|2008 Eurocopter EC135 T2+
N954AL (sn 0694)
Airlift Northwest Medivac Helicopter.
Photo taken Jul. 2009
Arlington, WA - USA (AWO / KAWO)
|Photo © Marcel Siegenthaler
The Eurocopter EC135 is a twin-engine civil helicopter produced by Eurocopter, widely used amongst police and ambulance services and for executive transport. It is capable of flight under instrument flight rules (IFR).
The EC135 can trace its history back to before the formation of Eurocopter. It was started as the BO 108 by MBB of Germany in the mid-eighties. A technology demonstrator ('V1') flew for the first time on 17 October 1988, powered by two Allison 250-C20R/1 engines. A second BO 108 ('V2') followed on 5 June 1991, this time with two Turboméca TM319-1B Arrius engines. Both these machines had a conventional tail rotor.
In late 1992, the design was revised with the introduction of the Fenestron tail rotor system, reflecting the creation of Eurocopter that year through the merger of Messerschmitt-Bölkow-Blohm (MBB) and Aérospatiale. In contrast to other helicopters, the tail rotor blades have been integrated into the tailboom and as they are framed by the tailboom, the risk of an accident has been significantly reduced. This tail rotor system, combined with the fuselage's roomy dimensions, means that the EC135 aircraft has become popular with aeromedical helicopter operators. The EC135 is the best selling light twin of the past 10 years.
Two pre-production prototypes were built. They flew on 15 February and 16 April 1994, testing the Arrius 2B and Pratt & Whitney Canada PW206B engines, the older and less powerful Allison Model 250 powerplant having been rejected. A third helicopter followed on 28 November 1994.
The EC135 made its US debut at the Heli-Expo in January 1995 at Las Vegas. After over 1,600 flight hours, European JAA certification was achieved on 16 June 1996, with FAA approval following on 31 July. Deliveries started on 1 August, when two helicopters (0005 and 0006) were handed over to Deutsche Rettungsflugwacht. The 100th EC135 was handed over to the Bavarian police force in June 1999. By that time the worldwide fleet had accumulated approximately 30,000 flight hours. As of 2008, the fleet total stood at over 1 million flight hours, with over 650 aircraft delivered.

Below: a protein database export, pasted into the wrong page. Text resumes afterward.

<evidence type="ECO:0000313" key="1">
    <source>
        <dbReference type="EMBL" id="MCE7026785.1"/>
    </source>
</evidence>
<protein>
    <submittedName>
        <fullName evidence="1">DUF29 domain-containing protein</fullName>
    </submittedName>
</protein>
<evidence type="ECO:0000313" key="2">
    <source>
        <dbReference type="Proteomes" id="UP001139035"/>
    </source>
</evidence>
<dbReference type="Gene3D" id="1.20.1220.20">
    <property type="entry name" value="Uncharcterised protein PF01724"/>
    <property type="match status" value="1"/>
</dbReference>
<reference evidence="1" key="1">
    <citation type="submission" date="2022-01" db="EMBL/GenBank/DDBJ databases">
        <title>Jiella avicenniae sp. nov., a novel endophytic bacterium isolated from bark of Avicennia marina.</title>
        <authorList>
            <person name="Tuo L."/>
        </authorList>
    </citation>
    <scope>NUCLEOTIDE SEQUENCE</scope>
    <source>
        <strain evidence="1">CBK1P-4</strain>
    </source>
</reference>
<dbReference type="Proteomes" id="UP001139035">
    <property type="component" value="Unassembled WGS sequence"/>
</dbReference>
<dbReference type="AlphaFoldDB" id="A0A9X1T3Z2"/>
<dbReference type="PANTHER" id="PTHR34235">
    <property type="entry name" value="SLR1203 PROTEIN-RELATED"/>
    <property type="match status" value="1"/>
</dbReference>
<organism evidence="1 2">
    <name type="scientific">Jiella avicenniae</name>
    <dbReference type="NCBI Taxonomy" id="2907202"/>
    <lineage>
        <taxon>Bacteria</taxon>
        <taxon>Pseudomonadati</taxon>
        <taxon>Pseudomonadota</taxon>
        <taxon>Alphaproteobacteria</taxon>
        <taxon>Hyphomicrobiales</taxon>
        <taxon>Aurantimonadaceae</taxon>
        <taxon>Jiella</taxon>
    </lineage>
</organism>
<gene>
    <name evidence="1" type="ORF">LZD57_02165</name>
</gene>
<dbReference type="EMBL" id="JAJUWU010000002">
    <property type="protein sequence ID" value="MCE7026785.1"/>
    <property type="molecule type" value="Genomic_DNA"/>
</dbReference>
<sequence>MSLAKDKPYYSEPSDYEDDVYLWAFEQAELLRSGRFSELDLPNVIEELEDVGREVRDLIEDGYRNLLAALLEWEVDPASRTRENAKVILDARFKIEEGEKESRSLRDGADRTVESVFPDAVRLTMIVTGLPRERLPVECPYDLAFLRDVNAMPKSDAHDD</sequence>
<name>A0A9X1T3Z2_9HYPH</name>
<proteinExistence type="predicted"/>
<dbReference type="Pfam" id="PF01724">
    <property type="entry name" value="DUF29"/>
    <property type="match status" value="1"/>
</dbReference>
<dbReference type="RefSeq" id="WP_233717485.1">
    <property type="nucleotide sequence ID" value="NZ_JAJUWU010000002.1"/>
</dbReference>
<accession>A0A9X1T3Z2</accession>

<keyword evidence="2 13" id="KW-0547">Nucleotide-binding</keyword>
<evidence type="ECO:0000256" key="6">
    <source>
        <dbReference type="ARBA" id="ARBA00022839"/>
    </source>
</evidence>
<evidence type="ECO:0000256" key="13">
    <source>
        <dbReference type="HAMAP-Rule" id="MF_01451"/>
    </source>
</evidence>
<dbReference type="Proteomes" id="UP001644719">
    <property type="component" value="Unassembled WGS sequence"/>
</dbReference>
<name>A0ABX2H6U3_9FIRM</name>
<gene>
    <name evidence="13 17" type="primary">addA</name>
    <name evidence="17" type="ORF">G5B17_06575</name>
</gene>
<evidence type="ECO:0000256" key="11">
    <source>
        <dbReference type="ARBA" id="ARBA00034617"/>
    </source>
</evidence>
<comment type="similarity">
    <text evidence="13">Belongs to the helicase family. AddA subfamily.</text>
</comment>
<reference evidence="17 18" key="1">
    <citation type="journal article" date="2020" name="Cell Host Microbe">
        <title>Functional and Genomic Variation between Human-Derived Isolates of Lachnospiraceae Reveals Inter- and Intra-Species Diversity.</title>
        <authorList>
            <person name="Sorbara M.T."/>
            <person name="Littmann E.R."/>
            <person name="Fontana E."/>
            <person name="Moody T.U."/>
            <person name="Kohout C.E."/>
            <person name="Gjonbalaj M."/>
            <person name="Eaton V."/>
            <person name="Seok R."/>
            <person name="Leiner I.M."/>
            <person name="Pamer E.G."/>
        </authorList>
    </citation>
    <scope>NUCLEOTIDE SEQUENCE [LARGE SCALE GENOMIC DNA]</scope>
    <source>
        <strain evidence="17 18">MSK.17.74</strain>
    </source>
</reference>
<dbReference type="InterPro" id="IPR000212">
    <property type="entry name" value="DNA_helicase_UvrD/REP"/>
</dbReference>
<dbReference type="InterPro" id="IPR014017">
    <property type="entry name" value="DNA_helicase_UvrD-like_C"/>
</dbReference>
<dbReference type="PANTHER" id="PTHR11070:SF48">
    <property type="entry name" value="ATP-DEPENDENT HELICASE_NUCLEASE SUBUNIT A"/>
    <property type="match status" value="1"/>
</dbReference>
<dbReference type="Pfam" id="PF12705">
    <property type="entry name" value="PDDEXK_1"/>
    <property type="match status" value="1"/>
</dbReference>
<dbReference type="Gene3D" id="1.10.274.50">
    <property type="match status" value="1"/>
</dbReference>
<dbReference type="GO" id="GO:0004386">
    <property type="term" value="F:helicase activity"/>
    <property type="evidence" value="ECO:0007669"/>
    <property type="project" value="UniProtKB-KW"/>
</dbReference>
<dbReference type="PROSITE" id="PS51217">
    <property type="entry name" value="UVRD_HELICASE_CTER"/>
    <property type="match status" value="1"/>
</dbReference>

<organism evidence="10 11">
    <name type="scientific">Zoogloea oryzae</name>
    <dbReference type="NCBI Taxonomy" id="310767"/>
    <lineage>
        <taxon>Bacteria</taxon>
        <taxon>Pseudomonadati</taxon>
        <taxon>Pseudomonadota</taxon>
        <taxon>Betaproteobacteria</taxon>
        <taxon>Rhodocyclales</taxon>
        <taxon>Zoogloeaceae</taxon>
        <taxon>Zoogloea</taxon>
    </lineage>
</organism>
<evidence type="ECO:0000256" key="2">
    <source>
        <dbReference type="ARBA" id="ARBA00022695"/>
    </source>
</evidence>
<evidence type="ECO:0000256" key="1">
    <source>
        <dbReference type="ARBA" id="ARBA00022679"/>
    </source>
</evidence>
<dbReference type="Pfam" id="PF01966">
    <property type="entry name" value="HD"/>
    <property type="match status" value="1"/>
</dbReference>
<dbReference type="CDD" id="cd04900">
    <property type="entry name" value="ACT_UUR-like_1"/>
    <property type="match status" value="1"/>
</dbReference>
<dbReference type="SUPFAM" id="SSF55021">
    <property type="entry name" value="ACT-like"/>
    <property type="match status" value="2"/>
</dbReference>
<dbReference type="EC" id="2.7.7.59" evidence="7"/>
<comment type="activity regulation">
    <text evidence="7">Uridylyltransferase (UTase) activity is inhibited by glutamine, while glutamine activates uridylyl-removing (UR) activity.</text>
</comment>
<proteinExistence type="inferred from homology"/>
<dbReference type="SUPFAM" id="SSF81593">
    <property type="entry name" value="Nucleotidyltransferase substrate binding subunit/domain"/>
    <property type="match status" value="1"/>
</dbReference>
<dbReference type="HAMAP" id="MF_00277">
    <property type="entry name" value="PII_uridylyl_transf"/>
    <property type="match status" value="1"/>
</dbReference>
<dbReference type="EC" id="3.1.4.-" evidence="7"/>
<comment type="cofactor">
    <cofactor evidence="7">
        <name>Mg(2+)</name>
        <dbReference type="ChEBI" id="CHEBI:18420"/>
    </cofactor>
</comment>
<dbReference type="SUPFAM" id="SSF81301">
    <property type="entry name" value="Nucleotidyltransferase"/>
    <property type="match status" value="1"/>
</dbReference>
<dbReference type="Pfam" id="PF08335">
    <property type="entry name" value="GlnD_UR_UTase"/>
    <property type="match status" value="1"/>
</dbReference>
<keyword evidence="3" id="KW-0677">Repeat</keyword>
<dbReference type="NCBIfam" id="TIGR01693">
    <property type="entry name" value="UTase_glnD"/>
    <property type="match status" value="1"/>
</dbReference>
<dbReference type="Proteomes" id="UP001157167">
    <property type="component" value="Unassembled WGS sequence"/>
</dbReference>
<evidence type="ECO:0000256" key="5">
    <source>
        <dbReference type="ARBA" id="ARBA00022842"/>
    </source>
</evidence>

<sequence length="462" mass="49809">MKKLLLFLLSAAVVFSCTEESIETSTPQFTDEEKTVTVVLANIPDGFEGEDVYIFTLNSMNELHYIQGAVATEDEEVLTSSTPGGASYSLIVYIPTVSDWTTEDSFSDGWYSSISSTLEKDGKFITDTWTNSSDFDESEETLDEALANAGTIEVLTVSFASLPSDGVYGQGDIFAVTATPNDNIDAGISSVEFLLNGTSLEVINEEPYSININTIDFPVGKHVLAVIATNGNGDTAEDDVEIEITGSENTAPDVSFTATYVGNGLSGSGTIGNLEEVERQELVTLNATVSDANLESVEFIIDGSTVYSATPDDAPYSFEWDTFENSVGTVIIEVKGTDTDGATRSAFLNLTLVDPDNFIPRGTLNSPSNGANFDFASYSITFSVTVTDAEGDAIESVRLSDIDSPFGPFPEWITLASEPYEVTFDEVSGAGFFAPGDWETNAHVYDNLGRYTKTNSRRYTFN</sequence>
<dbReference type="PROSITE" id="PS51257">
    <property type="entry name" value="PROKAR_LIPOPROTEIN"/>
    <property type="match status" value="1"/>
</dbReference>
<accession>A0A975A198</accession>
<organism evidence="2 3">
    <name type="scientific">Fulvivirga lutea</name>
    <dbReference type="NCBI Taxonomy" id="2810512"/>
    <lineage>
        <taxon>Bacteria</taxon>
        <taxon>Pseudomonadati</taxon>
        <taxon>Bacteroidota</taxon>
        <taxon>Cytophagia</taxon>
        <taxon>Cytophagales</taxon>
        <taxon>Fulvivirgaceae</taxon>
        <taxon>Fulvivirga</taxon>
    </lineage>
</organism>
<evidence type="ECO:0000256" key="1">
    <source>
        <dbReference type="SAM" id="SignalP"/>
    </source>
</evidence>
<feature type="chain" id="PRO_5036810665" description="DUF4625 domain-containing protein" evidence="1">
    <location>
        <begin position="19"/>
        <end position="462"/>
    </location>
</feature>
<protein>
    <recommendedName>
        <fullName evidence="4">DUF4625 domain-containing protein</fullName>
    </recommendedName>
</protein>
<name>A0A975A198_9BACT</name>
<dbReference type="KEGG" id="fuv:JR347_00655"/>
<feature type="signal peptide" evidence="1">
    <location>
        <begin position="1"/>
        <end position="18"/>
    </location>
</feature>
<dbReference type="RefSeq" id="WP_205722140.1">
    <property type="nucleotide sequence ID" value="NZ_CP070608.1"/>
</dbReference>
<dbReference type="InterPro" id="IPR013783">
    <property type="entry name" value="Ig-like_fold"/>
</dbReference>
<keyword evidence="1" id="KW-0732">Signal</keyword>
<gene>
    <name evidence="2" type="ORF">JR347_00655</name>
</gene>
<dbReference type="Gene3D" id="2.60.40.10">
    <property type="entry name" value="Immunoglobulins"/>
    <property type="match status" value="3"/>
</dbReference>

Single-pilot IFR (SPIFR) certification was granted by the German LBA on December 2, 1999. Deliveries to the German Aviators Corps began on 13 September 2000 at the German Army Aviators School at (Bückeburg Air Base) near Achum. The EC135 received SPIFR certification from the UK CAA in December 2000.
In autumn 2000, Eurocopter announced the start of certification work for the Pratt & Whitney Canada PW206B2, a version of the PW207 which offers improved single-engine performance and 30 second emergency power. The LBA certification was achieved on 10 July 2001, and the first EC135 with the new engines was handed over to the Swedish National Police on 10 August 2001.
The world fleet leader in aircraft hours for this type is G-NESV (s/n 0067) operated by Cleveland Police Air Operations Unit based at Durham Tees Valley Airport, UK. This aircraft was originally delivered to the North East Air Support Unit in April 1999, and by 2009 it had clocked up almost 12,000 hours.
At the NBAA in March 2007 in Atlanta, Eurocopter unveiled ‘L’Hélicoptère par Hermès, a special-edition VIP model designed by Hermès International, S.A.. This variant features a specially-created luxury four-place main cabin, a sliding glass partition, a corporate baggage hold, redesigned skid landing gear and other external changes. Launch customer for ‘L’Hélicoptère par Hermès is Falcon Aviation Services (FAS), based in Abu Dhabi, United Arab Emirates.
Offshore Wind Support
In March 2009 the EC135 was the first aircraft selected for offshore wind support in the UK after the UK Civil Aviation Authority approved helicopter operations to the Greater Gabbard offshore wind farm. The EC135 had already been used for some time in Denmark, supporting the Horns Rev offshore wind farm where over 10,000 successful personnel transfers have taken place.
Eurocopter EC135 P1
Powered by two 463 kW (621 shp) Pratt & Whitney Canada PW206B. Later versions have the Center Panel Display System (CPDS). Initial maximum take-off weight (M.T.O.W.) of 2,631 kg (5,800 lbs), later raised to 2,721 kg (6,000 lbs) and then 2,835 kg (6,250 lbs).
Eurocopter EC135 T1
Powered by two 435 kW (583 shp) Turbomeca Arrius 2B1/2B1A/2B1A1. Later versions have the CPDS. Initial M.T.O.W. of 2,631 kg (5,800 lbs), later raised to 2,721 kg (6,000 lbs) and then 2,835 kg (6,250 lbs).
Eurocopter EC135 P2
Powered by two 463 kW (621 shp) Pratt & Whitney Canada PW206B2. Increased thermodynamic and mechanic OEI ratings (128% OEI torque). Replaced EC135 P1 in production in August 2001.
Eurocopter EC135 T2
Powered by two 452 kW (652 shp) Turbomeca Arrius 2B2. Increased thermodynamic and mechanic OEI ratings (128% OEI torque). Replaced EC135 T1 in production in August 2002.
Eurocopter EC135 P2+
Latest production version with 498 kW (667 shp) PW206B2 (new power ratings based on a FADEC software upgrade), plus a 2,910 kg (6,415 lbs) M.T.O.W. upgrade, extended component time between overhaul (TBOs), and a change in the main transmission lubricating oil. Built in Germany and Spain.